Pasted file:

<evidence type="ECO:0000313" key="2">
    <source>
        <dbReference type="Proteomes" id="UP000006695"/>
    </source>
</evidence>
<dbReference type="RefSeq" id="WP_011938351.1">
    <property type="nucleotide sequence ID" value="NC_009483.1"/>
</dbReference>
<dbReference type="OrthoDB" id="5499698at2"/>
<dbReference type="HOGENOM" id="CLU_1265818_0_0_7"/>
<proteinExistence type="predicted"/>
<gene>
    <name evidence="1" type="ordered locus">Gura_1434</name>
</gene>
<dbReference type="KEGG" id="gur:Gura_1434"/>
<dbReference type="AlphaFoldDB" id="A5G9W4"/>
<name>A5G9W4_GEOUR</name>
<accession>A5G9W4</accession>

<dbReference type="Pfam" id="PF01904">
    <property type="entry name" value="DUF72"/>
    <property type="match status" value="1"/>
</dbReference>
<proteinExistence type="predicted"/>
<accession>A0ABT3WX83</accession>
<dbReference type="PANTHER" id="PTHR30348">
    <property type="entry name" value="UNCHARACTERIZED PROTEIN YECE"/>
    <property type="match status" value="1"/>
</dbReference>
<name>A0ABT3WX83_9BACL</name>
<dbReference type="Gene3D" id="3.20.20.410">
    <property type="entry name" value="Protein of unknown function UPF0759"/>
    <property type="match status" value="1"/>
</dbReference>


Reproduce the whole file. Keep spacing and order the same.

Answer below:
<evidence type="ECO:0000313" key="2">
    <source>
        <dbReference type="Proteomes" id="UP000006695"/>
    </source>
</evidence>
<dbReference type="RefSeq" id="WP_011938351.1">
    <property type="nucleotide sequence ID" value="NC_009483.1"/>
</dbReference>
<dbReference type="OrthoDB" id="5499698at2"/>
<dbReference type="HOGENOM" id="CLU_1265818_0_0_7"/>
<proteinExistence type="predicted"/>
<gene>
    <name evidence="1" type="ordered locus">Gura_1434</name>
</gene>
<dbReference type="KEGG" id="gur:Gura_1434"/>
<dbReference type="AlphaFoldDB" id="A5G9W4"/>
<name>A5G9W4_GEOUR</name>
<accession>A5G9W4</accession>

<dbReference type="Pfam" id="PF01904">
    <property type="entry name" value="DUF72"/>
    <property type="match status" value="1"/>
</dbReference>
<proteinExistence type="predicted"/>
<accession>A0ABT3WX83</accession>
<dbReference type="PANTHER" id="PTHR30348">
    <property type="entry name" value="UNCHARACTERIZED PROTEIN YECE"/>
    <property type="match status" value="1"/>
</dbReference>
<name>A0ABT3WX83_9BACL</name>
<dbReference type="Gene3D" id="3.20.20.410">
    <property type="entry name" value="Protein of unknown function UPF0759"/>
    <property type="match status" value="1"/>
</dbReference>